Libya were surprise qualifiers for the Africa Cup of Nations, reaching the finals despite the political fighting at home, but is this the start of a bright future or a mere false dawn?
The Mediterranean Knights' previous two appearances in the competition came in 1982, when they automatically qualified as the hosts and then reached the final, and in 2006.
This time around, Marcos Paqueta's side surprised everyone when securing their passage despite political turmoil - eventually qualifying after a heroic defensive display in Zambia where a goalless draw was enough to take Libya through as a best runner-up.
But even though qualification came against the backdrop of revolution, the campaign was still marred by criticism - both of some players' questioned loyalty to the new Libyan Republic as well as the coach's tactics and lack of media activity.
One recent Tripoli friendly had to be abandoned after a group of fans invaded the pitch, demanding that certain players be excluded from the team following alleged comments made during the revolution.
Tariq al-Tayeb, a national team talisman throughout the nineties until his retirement in 2008, had already been ostracised for making scathing comments about the freedom fighters - and has been made a persona non grata in Libyan football.
Several current players have also been accused of retaining loyalty towards the late Muammar Gaddafi and his regime - even if many fans have called for unity behind the team in such an important period.
At the other end of the scale, some supporters simply believe football should not be a current priority, stating that reconstruction of the war-torn nation should be the Transitional Council's main focus.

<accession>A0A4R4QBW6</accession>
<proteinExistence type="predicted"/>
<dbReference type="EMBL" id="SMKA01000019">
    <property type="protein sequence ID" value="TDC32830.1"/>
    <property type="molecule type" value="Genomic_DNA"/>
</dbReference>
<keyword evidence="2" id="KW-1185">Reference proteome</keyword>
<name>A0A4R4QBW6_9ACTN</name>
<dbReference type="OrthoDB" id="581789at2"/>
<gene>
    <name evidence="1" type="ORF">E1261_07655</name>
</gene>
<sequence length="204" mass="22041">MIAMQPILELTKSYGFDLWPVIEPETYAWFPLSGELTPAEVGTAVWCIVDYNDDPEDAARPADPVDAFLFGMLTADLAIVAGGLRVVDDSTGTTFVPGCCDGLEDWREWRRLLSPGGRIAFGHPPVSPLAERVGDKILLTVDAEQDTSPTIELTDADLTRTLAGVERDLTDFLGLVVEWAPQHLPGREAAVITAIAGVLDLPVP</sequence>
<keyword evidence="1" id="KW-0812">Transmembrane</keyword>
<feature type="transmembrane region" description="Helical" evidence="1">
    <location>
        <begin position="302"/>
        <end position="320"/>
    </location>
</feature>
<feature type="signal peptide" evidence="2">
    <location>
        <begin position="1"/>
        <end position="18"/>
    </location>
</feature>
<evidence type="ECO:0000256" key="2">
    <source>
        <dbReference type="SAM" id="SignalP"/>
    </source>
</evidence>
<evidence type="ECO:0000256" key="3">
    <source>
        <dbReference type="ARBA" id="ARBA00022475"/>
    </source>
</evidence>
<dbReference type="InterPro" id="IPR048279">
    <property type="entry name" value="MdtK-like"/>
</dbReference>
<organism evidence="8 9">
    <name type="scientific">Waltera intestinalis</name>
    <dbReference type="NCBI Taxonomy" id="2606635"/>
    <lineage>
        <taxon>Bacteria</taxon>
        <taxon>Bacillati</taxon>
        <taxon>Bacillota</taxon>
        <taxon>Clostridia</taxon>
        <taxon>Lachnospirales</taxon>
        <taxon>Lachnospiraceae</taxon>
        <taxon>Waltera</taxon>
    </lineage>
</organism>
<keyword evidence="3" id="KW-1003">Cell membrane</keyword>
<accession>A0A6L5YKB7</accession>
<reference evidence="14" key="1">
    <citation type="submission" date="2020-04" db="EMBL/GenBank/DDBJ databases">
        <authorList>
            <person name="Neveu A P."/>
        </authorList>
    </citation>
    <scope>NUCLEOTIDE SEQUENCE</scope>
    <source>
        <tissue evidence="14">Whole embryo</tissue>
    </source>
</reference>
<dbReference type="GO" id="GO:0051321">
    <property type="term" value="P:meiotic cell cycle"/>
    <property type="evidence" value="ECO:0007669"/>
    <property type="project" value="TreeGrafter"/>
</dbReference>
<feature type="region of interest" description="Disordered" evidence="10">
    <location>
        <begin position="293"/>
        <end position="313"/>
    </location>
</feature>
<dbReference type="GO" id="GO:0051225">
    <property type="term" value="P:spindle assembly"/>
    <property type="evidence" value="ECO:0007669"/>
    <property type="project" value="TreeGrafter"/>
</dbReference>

Unbeaten at Tripoli's 11th June Stadium in over ten years of competitive competition, Libya have dramatically improved since the turn of the millennium but their away form has failed to impress and this could be a problem in Bata during the finals.
Qualification was a massive achievement in spite of all the hardship the team has had to overcome, but the hard work starts now for Paqueta and his team.
Nonetheless, the identification of new players, especially those of Libyan descent who could be nationalised, has reaped benefits for the Brazilian.
Djamal Abdallah, whose father is Chadian, made his debut in 2010 and has been a fixture in the side ever since, his quality in the holding role in midfield earning him much praise.
Libya reached their highest ever Fifa ranking of 58th in April 2011 and currently stand 63rd, above the likes of Poland, Costa Rica and Austria.
This has been fantastic progress for a nation of just six million, especially with the aforementioned domestic problems in mind.
But if the relative successes of recent times are to be maintained, improvements need to be made in both Libya's football infrastructure and the development of young players, which has been a key area in the last decade.
For this month's finals, the Mediterranean Knights will have to rely on the old guard with 39-year-old skipper Samir Aboud, Ahmed Sa'ad, Younes al Shibani and Ahmed Zuway all having been retained since the 2006 Nations Cup.
Paqueta's well-organised unit normally consists of two holding midfielders providing the platform for the front four to attack, but profligacy has been a big problem and the lack of a recognised goalscorer could undermine the team.
With tough opposition in the form of Zambia and Senegal to be faced in Group A, defence will be key if Libya are to upset the odds and progress beyond the group stage.
However, a nation that has always been passionate about its football will be proud to represent a free state, with a new flag and new national anthem, in a major competition - whatever the outcome.